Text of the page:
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Why Remote Users' Connection to Your Office May Be Bad, Really Bad

Why Remote Users' Connection to Your Office May Be Bad, Really Bad

Remote desktop access is a great way to enable workers to work remotely. No doubt about that. However, the technology they are using to connect into your office may be putting your entire organization at risk. The fact is, there are a lot of businesses that utilize direct Remote Desktop Protocol (RDP) as a simple and cheap means of giving users access to the corporate network with or without knowing how risky it is. Direct RDP utilizes an open port in your firewall, without the protection of data encryption or secure virtual private network (VPN).

Consequently, any attackers who scan firewalls for open ports can easily find the vulnerability. Once found, hackers can instantly launch a brute force attack against an organization's server(s) resulting in 1000s of authentication attempts with random usernames and dictionary passwords to see if any of them matches and passes the authentication. This attack can not only degrade your server's performance significantly, but if a match is found, the attacker is in. And everyone knows what that means (ransomware deployment).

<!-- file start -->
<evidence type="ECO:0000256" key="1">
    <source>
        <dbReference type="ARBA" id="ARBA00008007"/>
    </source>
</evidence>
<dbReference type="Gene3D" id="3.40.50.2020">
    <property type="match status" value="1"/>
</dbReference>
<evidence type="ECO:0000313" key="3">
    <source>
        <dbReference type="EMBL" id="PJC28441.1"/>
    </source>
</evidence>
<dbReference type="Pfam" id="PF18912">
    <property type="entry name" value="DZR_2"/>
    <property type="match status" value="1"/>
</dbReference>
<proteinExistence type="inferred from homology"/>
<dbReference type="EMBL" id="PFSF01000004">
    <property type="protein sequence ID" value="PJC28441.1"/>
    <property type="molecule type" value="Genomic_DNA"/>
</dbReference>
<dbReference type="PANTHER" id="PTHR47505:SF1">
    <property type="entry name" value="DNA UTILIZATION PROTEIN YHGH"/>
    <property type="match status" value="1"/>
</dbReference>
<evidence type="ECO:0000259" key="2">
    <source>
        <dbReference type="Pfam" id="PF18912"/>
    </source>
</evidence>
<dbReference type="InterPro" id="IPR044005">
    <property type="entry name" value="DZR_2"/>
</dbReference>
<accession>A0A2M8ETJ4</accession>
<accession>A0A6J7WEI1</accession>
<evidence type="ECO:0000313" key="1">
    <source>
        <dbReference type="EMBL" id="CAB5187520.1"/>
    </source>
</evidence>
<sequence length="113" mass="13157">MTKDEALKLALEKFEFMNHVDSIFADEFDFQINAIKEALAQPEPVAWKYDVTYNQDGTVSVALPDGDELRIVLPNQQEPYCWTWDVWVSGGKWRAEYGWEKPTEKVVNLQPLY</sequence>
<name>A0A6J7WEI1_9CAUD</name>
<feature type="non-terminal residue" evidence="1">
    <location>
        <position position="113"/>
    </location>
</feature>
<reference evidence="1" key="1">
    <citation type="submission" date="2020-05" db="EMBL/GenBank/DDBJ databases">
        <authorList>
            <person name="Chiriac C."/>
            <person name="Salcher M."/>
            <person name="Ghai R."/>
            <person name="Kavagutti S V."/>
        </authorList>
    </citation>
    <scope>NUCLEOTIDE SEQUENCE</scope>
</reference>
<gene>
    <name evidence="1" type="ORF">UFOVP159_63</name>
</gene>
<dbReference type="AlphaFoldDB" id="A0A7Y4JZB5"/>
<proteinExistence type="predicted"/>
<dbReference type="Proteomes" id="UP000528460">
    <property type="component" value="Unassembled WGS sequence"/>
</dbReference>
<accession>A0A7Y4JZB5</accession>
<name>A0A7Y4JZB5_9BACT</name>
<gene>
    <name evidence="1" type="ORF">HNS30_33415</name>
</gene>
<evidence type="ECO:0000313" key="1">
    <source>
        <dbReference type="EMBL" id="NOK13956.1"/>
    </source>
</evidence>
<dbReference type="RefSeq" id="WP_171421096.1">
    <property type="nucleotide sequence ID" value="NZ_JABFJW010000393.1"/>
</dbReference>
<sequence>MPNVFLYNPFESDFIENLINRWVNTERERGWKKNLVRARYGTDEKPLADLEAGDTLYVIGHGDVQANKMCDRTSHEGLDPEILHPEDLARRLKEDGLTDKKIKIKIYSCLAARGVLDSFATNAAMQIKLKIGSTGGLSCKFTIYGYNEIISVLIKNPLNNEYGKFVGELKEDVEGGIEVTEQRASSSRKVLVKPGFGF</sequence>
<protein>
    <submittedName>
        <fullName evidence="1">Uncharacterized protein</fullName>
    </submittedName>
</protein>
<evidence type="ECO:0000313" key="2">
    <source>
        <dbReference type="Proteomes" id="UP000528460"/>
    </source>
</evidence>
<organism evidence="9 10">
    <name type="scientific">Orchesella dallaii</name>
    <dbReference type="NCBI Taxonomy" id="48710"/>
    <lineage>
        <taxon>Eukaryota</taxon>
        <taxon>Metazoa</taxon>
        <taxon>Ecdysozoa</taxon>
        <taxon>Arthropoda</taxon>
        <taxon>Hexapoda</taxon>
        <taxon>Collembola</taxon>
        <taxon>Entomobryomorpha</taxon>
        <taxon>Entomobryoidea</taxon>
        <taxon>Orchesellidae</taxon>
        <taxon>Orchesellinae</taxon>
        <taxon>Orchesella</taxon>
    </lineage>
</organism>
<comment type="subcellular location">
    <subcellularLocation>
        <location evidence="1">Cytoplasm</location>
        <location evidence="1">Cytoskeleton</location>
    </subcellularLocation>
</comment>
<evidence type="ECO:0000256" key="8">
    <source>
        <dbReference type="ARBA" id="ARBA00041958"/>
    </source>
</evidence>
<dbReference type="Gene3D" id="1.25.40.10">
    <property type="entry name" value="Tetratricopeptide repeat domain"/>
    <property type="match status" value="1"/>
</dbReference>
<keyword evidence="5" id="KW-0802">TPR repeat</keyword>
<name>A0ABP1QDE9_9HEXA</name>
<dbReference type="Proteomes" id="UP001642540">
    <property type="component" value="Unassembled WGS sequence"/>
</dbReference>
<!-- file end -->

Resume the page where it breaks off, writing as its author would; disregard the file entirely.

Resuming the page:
The Best Solution
In environments where security is a primary concern, which nowadays ought to be every environment, there are best practices to follow for setting up network access for remote users. One practice is to set up a secure VPN connection which creates encrypted tunnels between the office network and remote users, thus eliminating the need for RDP ports be open on the firewall (this will also serve to prevent brute force and man-in-the-middle attacks).

A second option would be to set up an RDP proxy gateway to secure the connections with a secure sockets layer (SSL) certificate (this requires an SSL certificate to be purchased).

Bottom-line, always use best practices in your network environment as unsecure methods of direct RDP can be very costly. To determine if your business is vulnerable to attack via RDP or to learn more about properly securing your business against hacker attacks, contact us today!

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Thursday, January 17, 2019

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